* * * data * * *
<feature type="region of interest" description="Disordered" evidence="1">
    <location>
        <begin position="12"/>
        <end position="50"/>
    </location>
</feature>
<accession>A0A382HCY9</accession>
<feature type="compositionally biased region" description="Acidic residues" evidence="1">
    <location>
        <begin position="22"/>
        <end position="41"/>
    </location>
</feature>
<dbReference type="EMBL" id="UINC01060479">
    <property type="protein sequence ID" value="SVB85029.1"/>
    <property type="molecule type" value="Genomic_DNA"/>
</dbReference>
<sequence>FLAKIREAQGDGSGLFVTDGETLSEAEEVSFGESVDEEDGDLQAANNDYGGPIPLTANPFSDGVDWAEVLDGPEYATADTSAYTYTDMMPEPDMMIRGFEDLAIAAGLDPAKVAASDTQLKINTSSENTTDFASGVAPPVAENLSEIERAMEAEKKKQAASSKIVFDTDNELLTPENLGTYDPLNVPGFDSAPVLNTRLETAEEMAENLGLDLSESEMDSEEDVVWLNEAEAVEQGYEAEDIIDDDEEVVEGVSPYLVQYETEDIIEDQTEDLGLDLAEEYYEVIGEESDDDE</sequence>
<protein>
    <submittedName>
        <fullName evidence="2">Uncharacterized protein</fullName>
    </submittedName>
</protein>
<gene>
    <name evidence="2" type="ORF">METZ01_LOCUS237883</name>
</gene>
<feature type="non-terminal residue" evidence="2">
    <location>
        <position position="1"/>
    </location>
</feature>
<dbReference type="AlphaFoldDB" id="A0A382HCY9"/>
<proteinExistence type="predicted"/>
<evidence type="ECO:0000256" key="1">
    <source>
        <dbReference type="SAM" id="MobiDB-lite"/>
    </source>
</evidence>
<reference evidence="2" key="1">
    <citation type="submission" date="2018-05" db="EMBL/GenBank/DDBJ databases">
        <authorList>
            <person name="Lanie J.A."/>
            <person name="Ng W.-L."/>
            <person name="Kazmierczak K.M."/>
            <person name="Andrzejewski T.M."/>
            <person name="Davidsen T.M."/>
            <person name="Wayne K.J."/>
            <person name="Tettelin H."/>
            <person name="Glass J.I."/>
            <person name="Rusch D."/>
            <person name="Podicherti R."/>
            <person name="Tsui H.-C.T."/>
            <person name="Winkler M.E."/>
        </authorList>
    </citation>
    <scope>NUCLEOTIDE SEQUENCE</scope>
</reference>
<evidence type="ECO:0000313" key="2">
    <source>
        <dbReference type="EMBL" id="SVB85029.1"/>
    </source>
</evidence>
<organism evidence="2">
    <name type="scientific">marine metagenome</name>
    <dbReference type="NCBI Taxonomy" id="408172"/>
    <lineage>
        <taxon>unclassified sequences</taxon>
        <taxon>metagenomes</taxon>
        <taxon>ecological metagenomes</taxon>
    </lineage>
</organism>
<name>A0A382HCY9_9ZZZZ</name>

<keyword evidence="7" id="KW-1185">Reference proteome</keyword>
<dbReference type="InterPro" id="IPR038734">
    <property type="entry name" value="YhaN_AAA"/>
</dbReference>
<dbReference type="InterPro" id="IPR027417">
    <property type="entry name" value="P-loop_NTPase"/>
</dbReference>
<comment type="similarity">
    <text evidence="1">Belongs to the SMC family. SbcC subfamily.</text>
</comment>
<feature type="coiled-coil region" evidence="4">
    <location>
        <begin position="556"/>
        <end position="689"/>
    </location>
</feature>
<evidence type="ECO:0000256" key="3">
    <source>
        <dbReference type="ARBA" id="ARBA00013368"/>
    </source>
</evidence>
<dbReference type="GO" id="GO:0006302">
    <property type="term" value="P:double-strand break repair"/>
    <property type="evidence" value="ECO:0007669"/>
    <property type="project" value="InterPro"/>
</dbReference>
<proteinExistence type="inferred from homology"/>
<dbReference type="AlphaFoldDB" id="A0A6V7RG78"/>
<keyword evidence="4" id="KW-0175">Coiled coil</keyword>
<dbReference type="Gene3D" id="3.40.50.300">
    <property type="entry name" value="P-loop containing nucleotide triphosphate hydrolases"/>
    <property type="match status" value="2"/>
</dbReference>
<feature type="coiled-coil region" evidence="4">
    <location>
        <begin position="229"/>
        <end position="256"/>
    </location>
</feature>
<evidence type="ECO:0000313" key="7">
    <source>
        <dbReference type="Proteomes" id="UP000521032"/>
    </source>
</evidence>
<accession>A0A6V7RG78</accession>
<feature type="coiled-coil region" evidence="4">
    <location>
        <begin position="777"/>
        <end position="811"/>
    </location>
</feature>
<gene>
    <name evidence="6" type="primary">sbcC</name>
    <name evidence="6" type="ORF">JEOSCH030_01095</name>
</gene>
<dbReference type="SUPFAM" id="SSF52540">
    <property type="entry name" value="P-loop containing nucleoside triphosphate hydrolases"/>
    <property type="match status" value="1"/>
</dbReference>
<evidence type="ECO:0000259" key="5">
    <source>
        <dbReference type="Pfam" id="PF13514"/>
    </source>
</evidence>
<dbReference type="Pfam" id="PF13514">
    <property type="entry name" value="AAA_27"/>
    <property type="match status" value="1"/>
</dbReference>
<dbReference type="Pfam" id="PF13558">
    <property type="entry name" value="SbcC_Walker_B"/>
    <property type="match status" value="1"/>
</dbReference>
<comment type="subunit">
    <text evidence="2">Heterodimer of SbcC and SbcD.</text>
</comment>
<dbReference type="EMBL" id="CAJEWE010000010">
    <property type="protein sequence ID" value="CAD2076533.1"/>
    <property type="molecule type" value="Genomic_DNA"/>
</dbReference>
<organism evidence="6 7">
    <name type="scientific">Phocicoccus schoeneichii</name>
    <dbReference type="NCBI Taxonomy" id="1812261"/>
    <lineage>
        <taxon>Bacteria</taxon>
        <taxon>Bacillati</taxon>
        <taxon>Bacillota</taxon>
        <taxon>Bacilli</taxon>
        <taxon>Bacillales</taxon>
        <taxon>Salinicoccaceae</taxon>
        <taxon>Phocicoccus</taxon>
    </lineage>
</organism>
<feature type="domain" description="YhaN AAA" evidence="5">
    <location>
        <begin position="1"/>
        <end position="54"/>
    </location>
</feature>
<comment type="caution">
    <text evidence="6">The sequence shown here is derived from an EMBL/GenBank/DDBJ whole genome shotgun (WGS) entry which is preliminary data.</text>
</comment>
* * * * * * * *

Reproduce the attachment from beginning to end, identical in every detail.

<feature type="region of interest" description="Disordered" evidence="1">
    <location>
        <begin position="12"/>
        <end position="50"/>
    </location>
</feature>
<accession>A0A382HCY9</accession>
<feature type="compositionally biased region" description="Acidic residues" evidence="1">
    <location>
        <begin position="22"/>
        <end position="41"/>
    </location>
</feature>
<dbReference type="EMBL" id="UINC01060479">
    <property type="protein sequence ID" value="SVB85029.1"/>
    <property type="molecule type" value="Genomic_DNA"/>
</dbReference>
<sequence>FLAKIREAQGDGSGLFVTDGETLSEAEEVSFGESVDEEDGDLQAANNDYGGPIPLTANPFSDGVDWAEVLDGPEYATADTSAYTYTDMMPEPDMMIRGFEDLAIAAGLDPAKVAASDTQLKINTSSENTTDFASGVAPPVAENLSEIERAMEAEKKKQAASSKIVFDTDNELLTPENLGTYDPLNVPGFDSAPVLNTRLETAEEMAENLGLDLSESEMDSEEDVVWLNEAEAVEQGYEAEDIIDDDEEVVEGVSPYLVQYETEDIIEDQTEDLGLDLAEEYYEVIGEESDDDE</sequence>
<protein>
    <submittedName>
        <fullName evidence="2">Uncharacterized protein</fullName>
    </submittedName>
</protein>
<gene>
    <name evidence="2" type="ORF">METZ01_LOCUS237883</name>
</gene>
<feature type="non-terminal residue" evidence="2">
    <location>
        <position position="1"/>
    </location>
</feature>
<dbReference type="AlphaFoldDB" id="A0A382HCY9"/>
<proteinExistence type="predicted"/>
<evidence type="ECO:0000256" key="1">
    <source>
        <dbReference type="SAM" id="MobiDB-lite"/>
    </source>
</evidence>
<reference evidence="2" key="1">
    <citation type="submission" date="2018-05" db="EMBL/GenBank/DDBJ databases">
        <authorList>
            <person name="Lanie J.A."/>
            <person name="Ng W.-L."/>
            <person name="Kazmierczak K.M."/>
            <person name="Andrzejewski T.M."/>
            <person name="Davidsen T.M."/>
            <person name="Wayne K.J."/>
            <person name="Tettelin H."/>
            <person name="Glass J.I."/>
            <person name="Rusch D."/>
            <person name="Podicherti R."/>
            <person name="Tsui H.-C.T."/>
            <person name="Winkler M.E."/>
        </authorList>
    </citation>
    <scope>NUCLEOTIDE SEQUENCE</scope>
</reference>
<evidence type="ECO:0000313" key="2">
    <source>
        <dbReference type="EMBL" id="SVB85029.1"/>
    </source>
</evidence>
<organism evidence="2">
    <name type="scientific">marine metagenome</name>
    <dbReference type="NCBI Taxonomy" id="408172"/>
    <lineage>
        <taxon>unclassified sequences</taxon>
        <taxon>metagenomes</taxon>
        <taxon>ecological metagenomes</taxon>
    </lineage>
</organism>
<name>A0A382HCY9_9ZZZZ</name>

<keyword evidence="7" id="KW-1185">Reference proteome</keyword>
<dbReference type="InterPro" id="IPR038734">
    <property type="entry name" value="YhaN_AAA"/>
</dbReference>
<dbReference type="InterPro" id="IPR027417">
    <property type="entry name" value="P-loop_NTPase"/>
</dbReference>
<comment type="similarity">
    <text evidence="1">Belongs to the SMC family. SbcC subfamily.</text>
</comment>
<feature type="coiled-coil region" evidence="4">
    <location>
        <begin position="556"/>
        <end position="689"/>
    </location>
</feature>
<evidence type="ECO:0000256" key="3">
    <source>
        <dbReference type="ARBA" id="ARBA00013368"/>
    </source>
</evidence>
<dbReference type="GO" id="GO:0006302">
    <property type="term" value="P:double-strand break repair"/>
    <property type="evidence" value="ECO:0007669"/>
    <property type="project" value="InterPro"/>
</dbReference>
<proteinExistence type="inferred from homology"/>
<dbReference type="AlphaFoldDB" id="A0A6V7RG78"/>
<keyword evidence="4" id="KW-0175">Coiled coil</keyword>
<dbReference type="Gene3D" id="3.40.50.300">
    <property type="entry name" value="P-loop containing nucleotide triphosphate hydrolases"/>
    <property type="match status" value="2"/>
</dbReference>
<feature type="coiled-coil region" evidence="4">
    <location>
        <begin position="229"/>
        <end position="256"/>
    </location>
</feature>
<evidence type="ECO:0000313" key="7">
    <source>
        <dbReference type="Proteomes" id="UP000521032"/>
    </source>
</evidence>
<accession>A0A6V7RG78</accession>
<feature type="coiled-coil region" evidence="4">
    <location>
        <begin position="777"/>
        <end position="811"/>
    </location>
</feature>
<gene>
    <name evidence="6" type="primary">sbcC</name>
    <name evidence="6" type="ORF">JEOSCH030_01095</name>
</gene>
<dbReference type="SUPFAM" id="SSF52540">
    <property type="entry name" value="P-loop containing nucleoside triphosphate hydrolases"/>
    <property type="match status" value="1"/>
</dbReference>
<evidence type="ECO:0000259" key="5">
    <source>
        <dbReference type="Pfam" id="PF13514"/>
    </source>
</evidence>
<dbReference type="Pfam" id="PF13514">
    <property type="entry name" value="AAA_27"/>
    <property type="match status" value="1"/>
</dbReference>
<dbReference type="Pfam" id="PF13558">
    <property type="entry name" value="SbcC_Walker_B"/>
    <property type="match status" value="1"/>
</dbReference>
<comment type="subunit">
    <text evidence="2">Heterodimer of SbcC and SbcD.</text>
</comment>
<dbReference type="EMBL" id="CAJEWE010000010">
    <property type="protein sequence ID" value="CAD2076533.1"/>
    <property type="molecule type" value="Genomic_DNA"/>
</dbReference>
<organism evidence="6 7">
    <name type="scientific">Phocicoccus schoeneichii</name>
    <dbReference type="NCBI Taxonomy" id="1812261"/>
    <lineage>
        <taxon>Bacteria</taxon>
        <taxon>Bacillati</taxon>
        <taxon>Bacillota</taxon>
        <taxon>Bacilli</taxon>
        <taxon>Bacillales</taxon>
        <taxon>Salinicoccaceae</taxon>
        <taxon>Phocicoccus</taxon>
    </lineage>
</organism>
<feature type="domain" description="YhaN AAA" evidence="5">
    <location>
        <begin position="1"/>
        <end position="54"/>
    </location>
</feature>
<comment type="caution">
    <text evidence="6">The sequence shown here is derived from an EMBL/GenBank/DDBJ whole genome shotgun (WGS) entry which is preliminary data.</text>
</comment>